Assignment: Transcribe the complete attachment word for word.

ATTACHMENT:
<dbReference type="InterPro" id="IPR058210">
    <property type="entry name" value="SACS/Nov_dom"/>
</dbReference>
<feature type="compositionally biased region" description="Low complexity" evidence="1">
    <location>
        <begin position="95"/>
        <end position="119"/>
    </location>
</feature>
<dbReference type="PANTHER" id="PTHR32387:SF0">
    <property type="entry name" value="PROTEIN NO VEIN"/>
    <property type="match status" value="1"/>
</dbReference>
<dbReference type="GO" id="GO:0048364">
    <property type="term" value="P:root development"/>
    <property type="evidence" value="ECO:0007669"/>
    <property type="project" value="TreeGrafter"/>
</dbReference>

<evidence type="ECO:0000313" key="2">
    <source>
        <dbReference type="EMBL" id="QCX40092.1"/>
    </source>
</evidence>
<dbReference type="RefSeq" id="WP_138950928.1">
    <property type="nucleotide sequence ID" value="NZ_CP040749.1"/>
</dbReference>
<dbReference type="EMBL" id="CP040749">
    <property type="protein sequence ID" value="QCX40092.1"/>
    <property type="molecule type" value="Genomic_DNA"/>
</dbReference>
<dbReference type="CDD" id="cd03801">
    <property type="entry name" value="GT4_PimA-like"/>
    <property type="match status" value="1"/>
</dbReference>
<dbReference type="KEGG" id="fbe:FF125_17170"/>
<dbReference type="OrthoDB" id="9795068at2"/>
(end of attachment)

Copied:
<dbReference type="InterPro" id="IPR058210">
    <property type="entry name" value="SACS/Nov_dom"/>
</dbReference>
<feature type="compositionally biased region" description="Low complexity" evidence="1">
    <location>
        <begin position="95"/>
        <end position="119"/>
    </location>
</feature>
<dbReference type="PANTHER" id="PTHR32387:SF0">
    <property type="entry name" value="PROTEIN NO VEIN"/>
    <property type="match status" value="1"/>
</dbReference>
<dbReference type="GO" id="GO:0048364">
    <property type="term" value="P:root development"/>
    <property type="evidence" value="ECO:0007669"/>
    <property type="project" value="TreeGrafter"/>
</dbReference>

<evidence type="ECO:0000313" key="2">
    <source>
        <dbReference type="EMBL" id="QCX40092.1"/>
    </source>
</evidence>
<dbReference type="RefSeq" id="WP_138950928.1">
    <property type="nucleotide sequence ID" value="NZ_CP040749.1"/>
</dbReference>
<dbReference type="EMBL" id="CP040749">
    <property type="protein sequence ID" value="QCX40092.1"/>
    <property type="molecule type" value="Genomic_DNA"/>
</dbReference>
<dbReference type="CDD" id="cd03801">
    <property type="entry name" value="GT4_PimA-like"/>
    <property type="match status" value="1"/>
</dbReference>
<dbReference type="KEGG" id="fbe:FF125_17170"/>
<dbReference type="OrthoDB" id="9795068at2"/>